Jenkins Responds to Abbott's Letter About Temporary Hospital at Convention Center

The temporary hospital at the Kay Bailey Hutchison Convention Center is the subject of a back and forth between Dallas County Judge Clay Jenkins and Texas Gov. Greg Abbott

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Dallas County Judge Clay Jenkins says he was, "both surprised and disappointed," by the letter Gov. Greg Abbott's office sent him on Sunday regarding the use of the Kay Bailey Hutchison Convention Center.

Jenkins letter, sent to Abbott's office Monday, said that it's "completely false" that he did not want to use the Federal Medical Station (FMS) at the convention center.

Abbott's chief of staff, Luis Saenz, sent a letter Sunday to Jenkins which stated that the federal assistance for the Federal Medical Station, also known as the "pop-up" hospital at the convention center, would be relocated to another region if Jenkins didn't respond by 5 p.m. Monday and accept the facility.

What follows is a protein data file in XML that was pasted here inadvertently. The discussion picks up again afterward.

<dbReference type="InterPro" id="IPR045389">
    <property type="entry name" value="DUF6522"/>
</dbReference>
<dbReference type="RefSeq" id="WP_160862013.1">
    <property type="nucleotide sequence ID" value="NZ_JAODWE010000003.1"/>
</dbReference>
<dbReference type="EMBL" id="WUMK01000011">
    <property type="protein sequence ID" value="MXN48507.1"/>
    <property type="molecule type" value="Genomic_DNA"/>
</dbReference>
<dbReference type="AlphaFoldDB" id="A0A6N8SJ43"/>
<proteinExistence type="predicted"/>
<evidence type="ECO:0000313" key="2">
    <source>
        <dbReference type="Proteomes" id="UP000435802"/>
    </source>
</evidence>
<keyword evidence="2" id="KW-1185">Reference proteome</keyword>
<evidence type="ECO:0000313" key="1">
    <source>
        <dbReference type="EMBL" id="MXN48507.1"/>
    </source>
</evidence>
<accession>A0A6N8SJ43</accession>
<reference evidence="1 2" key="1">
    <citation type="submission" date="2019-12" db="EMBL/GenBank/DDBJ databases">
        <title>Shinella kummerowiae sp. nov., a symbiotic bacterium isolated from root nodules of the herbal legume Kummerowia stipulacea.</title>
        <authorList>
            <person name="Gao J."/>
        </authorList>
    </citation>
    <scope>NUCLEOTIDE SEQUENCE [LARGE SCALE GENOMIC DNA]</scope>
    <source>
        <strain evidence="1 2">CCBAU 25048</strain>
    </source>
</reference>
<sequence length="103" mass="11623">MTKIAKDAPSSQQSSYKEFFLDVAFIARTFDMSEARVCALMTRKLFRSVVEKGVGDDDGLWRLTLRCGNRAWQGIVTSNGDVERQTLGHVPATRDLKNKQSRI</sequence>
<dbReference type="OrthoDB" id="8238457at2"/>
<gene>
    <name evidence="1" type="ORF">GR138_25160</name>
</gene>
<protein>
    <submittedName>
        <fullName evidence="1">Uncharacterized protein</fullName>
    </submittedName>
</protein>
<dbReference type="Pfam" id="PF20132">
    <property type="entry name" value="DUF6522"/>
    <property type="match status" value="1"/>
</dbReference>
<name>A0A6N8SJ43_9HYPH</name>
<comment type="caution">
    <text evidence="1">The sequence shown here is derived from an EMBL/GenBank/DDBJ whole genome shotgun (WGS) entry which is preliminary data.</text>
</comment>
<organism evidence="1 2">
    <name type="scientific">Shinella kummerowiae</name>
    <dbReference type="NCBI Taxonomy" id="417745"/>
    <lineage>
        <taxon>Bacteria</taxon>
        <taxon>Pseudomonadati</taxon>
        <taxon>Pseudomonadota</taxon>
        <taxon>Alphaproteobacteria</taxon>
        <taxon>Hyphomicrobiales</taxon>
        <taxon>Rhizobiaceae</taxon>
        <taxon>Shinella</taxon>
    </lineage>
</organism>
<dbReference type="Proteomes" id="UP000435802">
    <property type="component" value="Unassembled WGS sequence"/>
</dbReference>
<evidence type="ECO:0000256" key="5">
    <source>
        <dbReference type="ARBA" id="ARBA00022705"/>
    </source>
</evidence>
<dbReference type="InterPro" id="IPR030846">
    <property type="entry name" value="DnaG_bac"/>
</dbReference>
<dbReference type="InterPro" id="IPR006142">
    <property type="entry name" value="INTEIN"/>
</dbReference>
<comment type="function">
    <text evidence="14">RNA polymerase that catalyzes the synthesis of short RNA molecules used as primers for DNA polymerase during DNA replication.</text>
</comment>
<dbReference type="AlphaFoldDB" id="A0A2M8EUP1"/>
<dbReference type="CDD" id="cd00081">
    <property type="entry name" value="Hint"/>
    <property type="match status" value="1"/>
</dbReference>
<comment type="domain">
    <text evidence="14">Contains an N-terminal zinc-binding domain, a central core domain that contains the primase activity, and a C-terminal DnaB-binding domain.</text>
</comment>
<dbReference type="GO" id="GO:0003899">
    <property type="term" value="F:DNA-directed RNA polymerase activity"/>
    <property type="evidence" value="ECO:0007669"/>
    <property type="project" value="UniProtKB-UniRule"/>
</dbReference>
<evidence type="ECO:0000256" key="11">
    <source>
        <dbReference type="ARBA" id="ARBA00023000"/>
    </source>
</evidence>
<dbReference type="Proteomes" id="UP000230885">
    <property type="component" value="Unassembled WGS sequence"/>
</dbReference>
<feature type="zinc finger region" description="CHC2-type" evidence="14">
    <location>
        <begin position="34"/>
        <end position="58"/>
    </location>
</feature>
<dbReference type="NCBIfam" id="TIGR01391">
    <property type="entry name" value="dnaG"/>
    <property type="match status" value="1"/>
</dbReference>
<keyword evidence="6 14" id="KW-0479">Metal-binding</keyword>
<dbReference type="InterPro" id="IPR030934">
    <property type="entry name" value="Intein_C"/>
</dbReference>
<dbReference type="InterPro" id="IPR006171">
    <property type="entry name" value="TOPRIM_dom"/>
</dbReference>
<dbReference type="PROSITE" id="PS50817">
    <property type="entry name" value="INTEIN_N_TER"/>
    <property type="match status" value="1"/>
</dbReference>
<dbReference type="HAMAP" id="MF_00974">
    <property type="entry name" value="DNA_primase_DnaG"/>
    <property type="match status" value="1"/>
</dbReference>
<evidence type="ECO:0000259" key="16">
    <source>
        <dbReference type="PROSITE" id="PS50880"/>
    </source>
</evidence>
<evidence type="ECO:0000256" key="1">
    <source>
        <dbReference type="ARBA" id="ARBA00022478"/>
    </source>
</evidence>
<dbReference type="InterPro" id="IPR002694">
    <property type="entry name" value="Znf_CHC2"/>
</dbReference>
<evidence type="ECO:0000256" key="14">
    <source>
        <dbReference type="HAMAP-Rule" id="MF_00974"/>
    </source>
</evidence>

The letter said Jenkins suggested to the Department of Defense, or other federal officials that he, "would not be utilizing the Kay Bailey Hutchison Convention Center for hospital and healthcare use as has been provided by the federal government."

Jenkins' response is below.

Abbott and Jenkins both said they hadn't heard from each other. Jenkins said he and his staff are always available if the governor wants to chat.

Jenkins said there was miscommunication after a series of phone calls with other government officials and told the governor his line is always open.

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The county judge said the pop-up hospital is necessary, but it's not free.

In order to support the "wrap around" services to support operations at the pop-up hospital, it will cost about $4 million per week, and the county may be liable for a quarter of that money.

Jenkins said he would bring a funding proposal to Dallas County Commissioners on Tuesday. He said the funds would cover resources like food, security, transportation, laboratories and other services to support the FMS at the Kay Bailey Hutchison Convention Center

He said currently Dallas area hospitals are about 50% full, and the county doesn't plan to use the convention center as an overflow once hospitals become crowded.

Below is the letter Saenz sent to Jenkins on Sunday.

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